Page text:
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Summary: We are introduced to God's cast in His sovereign plan, Mordecai and Esther. They may be unlikely candidates but God uses them to accomplish His purposes.

With the deposed of the Queen (Vashti) in chapter 1, which happened in the 3rd year of King Xerxes’ reign (1:3), the stage is set for the rise of Esther.

• The Jewish girl Esther was made Queen in chapter 2, in the 7th year of the King’s reign (2:16), so some 4 years have passed between chapter 1 and 2.

• History tells us during this time the King fought against the Greeks in the Battle of Salamis and suffered a great defeat.

He came back discouraged and thought of the deposed queen. A suggestion was made by his attendants to hold a beauty pageant to pick a new queen.

• So the King appointed officers in every province of his Kingdom to bring in all the beautiful girls into the harem at the citadel of Susa.

• The ancient Jewish historian Josephus says they had a total of 400 women selected.

It wasn’t going to be a competition among the contestants, with a panel of judges.

• The King alone will decide. It’s a beauty pageant with only one judge. And that meeting will only take place once.

• 2:14 says after that one meet, the girl “would not return to the king unless he was pleased with her and summoned her by name”.

• No one, not even the Queen, can approach the king without being summoned, Esther mentioned that to Mordecai later in 4:11.

Chances are slim but God will put His ‘servants’ in the Persian court, in view of the upcoming threat to His people.

• I call them ‘servants’ because they serve God’s purposes, whether they know it or not at the beginning.

• God makes a way. We are introduced to the casts in God’s play (plan) – Mordecai and Esther.

• Both of them played very important roles. We cannot have one without the other.

MORDECAI (2:5-6) a Jew from the tribe of Benjamin, the son of Jair, the son of Shimei, the son of Kish, his forefather who was deported by King Nebuchadnezzar when the Babylonians invaded Judah.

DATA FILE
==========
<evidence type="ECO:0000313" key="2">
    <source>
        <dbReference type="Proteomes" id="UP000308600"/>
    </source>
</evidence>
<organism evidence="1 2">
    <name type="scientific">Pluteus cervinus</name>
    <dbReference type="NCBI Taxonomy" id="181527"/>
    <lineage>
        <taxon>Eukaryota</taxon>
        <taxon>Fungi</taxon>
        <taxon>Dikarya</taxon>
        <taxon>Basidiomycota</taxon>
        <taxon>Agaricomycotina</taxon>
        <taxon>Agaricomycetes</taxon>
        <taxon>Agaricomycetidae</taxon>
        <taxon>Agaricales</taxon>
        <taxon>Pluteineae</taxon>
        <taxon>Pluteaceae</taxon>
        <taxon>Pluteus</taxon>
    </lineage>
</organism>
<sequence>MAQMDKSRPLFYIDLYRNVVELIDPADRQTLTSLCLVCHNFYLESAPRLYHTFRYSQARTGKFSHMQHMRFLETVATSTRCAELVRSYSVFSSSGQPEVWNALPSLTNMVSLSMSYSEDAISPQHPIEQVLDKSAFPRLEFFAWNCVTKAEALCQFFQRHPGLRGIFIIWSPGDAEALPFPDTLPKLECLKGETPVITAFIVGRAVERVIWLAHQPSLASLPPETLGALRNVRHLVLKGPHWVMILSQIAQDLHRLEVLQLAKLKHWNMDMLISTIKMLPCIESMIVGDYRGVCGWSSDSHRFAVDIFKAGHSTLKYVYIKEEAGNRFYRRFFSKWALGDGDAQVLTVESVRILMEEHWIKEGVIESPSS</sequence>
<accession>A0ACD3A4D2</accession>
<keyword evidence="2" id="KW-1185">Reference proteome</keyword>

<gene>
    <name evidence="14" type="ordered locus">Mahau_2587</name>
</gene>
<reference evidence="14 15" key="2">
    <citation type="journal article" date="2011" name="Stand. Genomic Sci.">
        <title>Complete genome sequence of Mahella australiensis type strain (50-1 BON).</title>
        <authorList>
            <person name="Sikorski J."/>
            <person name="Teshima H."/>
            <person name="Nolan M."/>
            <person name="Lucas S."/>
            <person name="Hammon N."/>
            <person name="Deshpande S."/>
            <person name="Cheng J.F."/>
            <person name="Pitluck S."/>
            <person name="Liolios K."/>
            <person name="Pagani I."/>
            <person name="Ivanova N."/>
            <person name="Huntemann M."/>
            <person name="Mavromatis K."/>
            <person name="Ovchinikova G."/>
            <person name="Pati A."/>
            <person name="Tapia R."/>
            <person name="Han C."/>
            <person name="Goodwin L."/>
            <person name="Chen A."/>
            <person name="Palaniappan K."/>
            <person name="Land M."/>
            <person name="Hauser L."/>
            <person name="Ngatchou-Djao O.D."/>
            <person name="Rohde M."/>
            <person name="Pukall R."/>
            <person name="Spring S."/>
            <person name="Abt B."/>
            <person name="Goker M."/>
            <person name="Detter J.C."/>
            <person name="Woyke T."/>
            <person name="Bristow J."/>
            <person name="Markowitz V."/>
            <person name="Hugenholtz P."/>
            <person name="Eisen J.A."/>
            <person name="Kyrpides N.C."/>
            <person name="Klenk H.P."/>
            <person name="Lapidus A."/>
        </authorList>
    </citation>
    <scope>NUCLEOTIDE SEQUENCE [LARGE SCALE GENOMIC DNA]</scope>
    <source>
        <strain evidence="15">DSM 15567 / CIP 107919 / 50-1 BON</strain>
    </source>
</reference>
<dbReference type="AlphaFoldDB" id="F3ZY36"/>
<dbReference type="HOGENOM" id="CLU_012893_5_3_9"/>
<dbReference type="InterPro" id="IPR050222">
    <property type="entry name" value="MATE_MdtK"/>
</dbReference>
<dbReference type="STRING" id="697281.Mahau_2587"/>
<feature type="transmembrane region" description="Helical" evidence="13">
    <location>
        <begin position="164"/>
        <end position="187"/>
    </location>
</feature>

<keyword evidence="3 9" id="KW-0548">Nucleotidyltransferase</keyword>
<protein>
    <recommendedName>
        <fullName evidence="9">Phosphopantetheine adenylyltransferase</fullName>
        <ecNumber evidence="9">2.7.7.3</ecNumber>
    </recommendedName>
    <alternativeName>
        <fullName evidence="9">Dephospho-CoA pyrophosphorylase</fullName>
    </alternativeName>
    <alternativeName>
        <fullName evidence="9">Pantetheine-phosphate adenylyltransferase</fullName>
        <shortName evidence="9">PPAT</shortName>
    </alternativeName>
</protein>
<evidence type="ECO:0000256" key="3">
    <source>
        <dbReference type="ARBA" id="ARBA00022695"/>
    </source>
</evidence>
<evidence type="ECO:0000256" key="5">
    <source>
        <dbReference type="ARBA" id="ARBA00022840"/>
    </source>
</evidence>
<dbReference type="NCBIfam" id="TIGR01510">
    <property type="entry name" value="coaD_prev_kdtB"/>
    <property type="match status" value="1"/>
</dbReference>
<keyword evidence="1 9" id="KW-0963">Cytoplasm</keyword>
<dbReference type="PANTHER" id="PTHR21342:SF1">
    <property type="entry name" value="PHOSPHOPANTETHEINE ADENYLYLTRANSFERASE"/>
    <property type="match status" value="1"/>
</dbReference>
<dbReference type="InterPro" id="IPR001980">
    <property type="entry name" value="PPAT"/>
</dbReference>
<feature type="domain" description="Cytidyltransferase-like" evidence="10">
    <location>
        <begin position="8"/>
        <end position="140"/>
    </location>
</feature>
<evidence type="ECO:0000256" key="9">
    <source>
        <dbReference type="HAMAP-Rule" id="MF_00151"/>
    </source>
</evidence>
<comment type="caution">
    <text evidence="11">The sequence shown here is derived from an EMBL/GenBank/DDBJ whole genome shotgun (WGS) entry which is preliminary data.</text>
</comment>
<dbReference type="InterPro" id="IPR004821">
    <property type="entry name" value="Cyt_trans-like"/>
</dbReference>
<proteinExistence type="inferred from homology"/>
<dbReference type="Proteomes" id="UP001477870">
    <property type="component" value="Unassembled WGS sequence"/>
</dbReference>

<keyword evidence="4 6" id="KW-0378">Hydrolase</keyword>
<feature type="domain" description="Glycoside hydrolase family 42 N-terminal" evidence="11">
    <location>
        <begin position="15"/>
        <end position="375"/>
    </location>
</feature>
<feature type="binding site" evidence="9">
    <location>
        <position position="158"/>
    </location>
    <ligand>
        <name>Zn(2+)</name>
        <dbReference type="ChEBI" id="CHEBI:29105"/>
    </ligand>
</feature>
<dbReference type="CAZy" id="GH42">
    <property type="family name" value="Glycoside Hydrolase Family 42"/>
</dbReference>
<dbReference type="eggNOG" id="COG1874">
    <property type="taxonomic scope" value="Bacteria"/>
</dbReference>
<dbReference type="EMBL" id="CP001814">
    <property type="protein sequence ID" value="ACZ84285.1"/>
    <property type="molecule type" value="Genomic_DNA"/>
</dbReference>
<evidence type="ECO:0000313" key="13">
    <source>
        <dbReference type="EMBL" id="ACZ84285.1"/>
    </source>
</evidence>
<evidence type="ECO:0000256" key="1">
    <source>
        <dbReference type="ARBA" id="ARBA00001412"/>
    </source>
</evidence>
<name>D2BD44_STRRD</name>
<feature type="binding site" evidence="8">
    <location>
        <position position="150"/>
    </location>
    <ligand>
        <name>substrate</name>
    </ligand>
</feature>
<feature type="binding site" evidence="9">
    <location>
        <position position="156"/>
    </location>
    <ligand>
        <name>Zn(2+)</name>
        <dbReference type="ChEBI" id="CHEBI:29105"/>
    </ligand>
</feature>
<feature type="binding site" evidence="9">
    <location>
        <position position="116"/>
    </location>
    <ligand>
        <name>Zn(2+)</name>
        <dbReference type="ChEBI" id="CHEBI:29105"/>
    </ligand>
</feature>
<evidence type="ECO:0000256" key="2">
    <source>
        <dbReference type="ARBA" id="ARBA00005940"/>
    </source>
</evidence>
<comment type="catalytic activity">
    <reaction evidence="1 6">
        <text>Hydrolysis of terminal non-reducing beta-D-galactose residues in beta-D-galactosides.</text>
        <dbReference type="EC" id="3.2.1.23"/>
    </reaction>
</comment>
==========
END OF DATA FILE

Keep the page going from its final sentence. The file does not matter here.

• The Jewish remnant did not lose their identity, even though they were exiled and living in foreign lands.

• Mordecai is likely an official of the Persian court given his connections to the King’s gate.

• 2:21 he was “sitting at the king’s gate” and 3:2-3 the royal officials at the king’s gate (that is, his colleagues) accused him of not paying homage to Haman (hey men).

Mordecai is not a supporting actor in this story, although many sees Esther as the ‘star’ of this book.

• He plays a very critical role in the unfolding of the events coming up – how he uncovered an assassination plot (2:22, recorded in the chronicles which the King read 6:1); and how he related the news of the threat against the Jewish race.

• Mordecai’s name appears more often than all the other names in this book.

The fact that he raised Esther is itself noteworthy.

• The faith, the courage, and the conduct of Esther that we are going to appreciate, is a reflection of his upbringing. We are told that she follows Mordecai’s instructions.

• Mordecai did a good job raising Esther, considering that she wasn’t even his own daughter.

We see how he continues to watch over her when she was taken into the harem.

• 2:11 “Every day he walked back and forth near the courtyard of the harem to find out how Esther was and what was happening to her.”

• And he instructed Esther not to reveal her nationality and family background, mentioned to us twice, in 2:10 and 2:20.

• Apparently it was not favourable for her to do so, under current circumstances and times. Later on he challenged her to tell the King and that would reveal her race.

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And then we have the second great player in God’s scheme of things – ESTHER, “the star” in Persian.

• 2:7 - she is Mordecai’s cousin. She lost her parents but got a “father” in Mordecai.

• An ordinary Jewish girl, orphaned from young, has no status, power or influence. Yet God is going to use her.

• With the position of the queen vacated and now the search for a new queen, God positions Esther for the important task of saving His people.

She is the most unlikely candidate but it doesn’t matter. She is at the right place and time for God to do His work.

• Paul puts it well: 1 Cor 1:26-29 “26Brothers, think of what you were when you were called. Not many of you were wise by human standards; not many were influential; not many were of noble birth. 27But God chose the foolish things of the world to shame the wise; God chose the weak things of the world to shame the strong. 28He chose the lowly things of this world and the despised things-and the things that are not-to nullify the things that are, 29so that no one may boast before him.”

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